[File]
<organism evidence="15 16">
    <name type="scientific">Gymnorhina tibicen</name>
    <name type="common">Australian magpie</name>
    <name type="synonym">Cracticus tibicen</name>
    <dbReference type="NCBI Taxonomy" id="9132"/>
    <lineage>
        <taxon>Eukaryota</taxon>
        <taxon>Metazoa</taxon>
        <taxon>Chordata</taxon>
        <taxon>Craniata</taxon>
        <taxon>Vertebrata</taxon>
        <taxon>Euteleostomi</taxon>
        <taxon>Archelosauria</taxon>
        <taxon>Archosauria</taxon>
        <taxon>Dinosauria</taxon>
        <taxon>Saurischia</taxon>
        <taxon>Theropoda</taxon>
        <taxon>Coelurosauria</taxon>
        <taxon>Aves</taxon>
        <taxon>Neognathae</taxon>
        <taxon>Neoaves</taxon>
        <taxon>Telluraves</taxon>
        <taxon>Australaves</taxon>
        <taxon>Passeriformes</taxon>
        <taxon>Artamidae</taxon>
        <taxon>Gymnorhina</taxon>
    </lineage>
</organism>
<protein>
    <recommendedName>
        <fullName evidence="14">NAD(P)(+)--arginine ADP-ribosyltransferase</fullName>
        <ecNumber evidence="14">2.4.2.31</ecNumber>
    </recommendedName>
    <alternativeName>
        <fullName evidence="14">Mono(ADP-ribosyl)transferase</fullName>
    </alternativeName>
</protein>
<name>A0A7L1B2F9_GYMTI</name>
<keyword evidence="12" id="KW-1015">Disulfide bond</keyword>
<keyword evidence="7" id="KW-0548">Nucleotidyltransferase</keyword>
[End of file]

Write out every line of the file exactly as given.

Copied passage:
<organism evidence="15 16">
    <name type="scientific">Gymnorhina tibicen</name>
    <name type="common">Australian magpie</name>
    <name type="synonym">Cracticus tibicen</name>
    <dbReference type="NCBI Taxonomy" id="9132"/>
    <lineage>
        <taxon>Eukaryota</taxon>
        <taxon>Metazoa</taxon>
        <taxon>Chordata</taxon>
        <taxon>Craniata</taxon>
        <taxon>Vertebrata</taxon>
        <taxon>Euteleostomi</taxon>
        <taxon>Archelosauria</taxon>
        <taxon>Archosauria</taxon>
        <taxon>Dinosauria</taxon>
        <taxon>Saurischia</taxon>
        <taxon>Theropoda</taxon>
        <taxon>Coelurosauria</taxon>
        <taxon>Aves</taxon>
        <taxon>Neognathae</taxon>
        <taxon>Neoaves</taxon>
        <taxon>Telluraves</taxon>
        <taxon>Australaves</taxon>
        <taxon>Passeriformes</taxon>
        <taxon>Artamidae</taxon>
        <taxon>Gymnorhina</taxon>
    </lineage>
</organism>
<protein>
    <recommendedName>
        <fullName evidence="14">NAD(P)(+)--arginine ADP-ribosyltransferase</fullName>
        <ecNumber evidence="14">2.4.2.31</ecNumber>
    </recommendedName>
    <alternativeName>
        <fullName evidence="14">Mono(ADP-ribosyl)transferase</fullName>
    </alternativeName>
</protein>
<name>A0A7L1B2F9_GYMTI</name>
<keyword evidence="12" id="KW-1015">Disulfide bond</keyword>
<keyword evidence="7" id="KW-0548">Nucleotidyltransferase</keyword>